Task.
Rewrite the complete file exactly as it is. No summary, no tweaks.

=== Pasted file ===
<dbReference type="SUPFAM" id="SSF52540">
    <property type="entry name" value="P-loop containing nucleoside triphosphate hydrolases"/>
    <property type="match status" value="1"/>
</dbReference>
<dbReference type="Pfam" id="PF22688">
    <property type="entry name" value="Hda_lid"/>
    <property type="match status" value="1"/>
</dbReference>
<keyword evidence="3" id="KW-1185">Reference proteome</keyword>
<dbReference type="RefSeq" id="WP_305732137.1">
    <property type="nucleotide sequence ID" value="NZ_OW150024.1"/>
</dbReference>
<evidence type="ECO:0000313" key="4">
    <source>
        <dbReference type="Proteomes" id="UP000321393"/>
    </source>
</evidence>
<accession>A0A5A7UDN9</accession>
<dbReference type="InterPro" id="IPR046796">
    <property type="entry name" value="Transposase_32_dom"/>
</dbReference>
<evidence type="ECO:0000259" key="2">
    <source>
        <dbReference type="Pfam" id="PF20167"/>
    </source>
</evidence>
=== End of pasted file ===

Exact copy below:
<dbReference type="SUPFAM" id="SSF52540">
    <property type="entry name" value="P-loop containing nucleoside triphosphate hydrolases"/>
    <property type="match status" value="1"/>
</dbReference>
<dbReference type="Pfam" id="PF22688">
    <property type="entry name" value="Hda_lid"/>
    <property type="match status" value="1"/>
</dbReference>
<keyword evidence="3" id="KW-1185">Reference proteome</keyword>
<dbReference type="RefSeq" id="WP_305732137.1">
    <property type="nucleotide sequence ID" value="NZ_OW150024.1"/>
</dbReference>
<evidence type="ECO:0000313" key="4">
    <source>
        <dbReference type="Proteomes" id="UP000321393"/>
    </source>
</evidence>
<accession>A0A5A7UDN9</accession>
<dbReference type="InterPro" id="IPR046796">
    <property type="entry name" value="Transposase_32_dom"/>
</dbReference>
<evidence type="ECO:0000259" key="2">
    <source>
        <dbReference type="Pfam" id="PF20167"/>
    </source>
</evidence>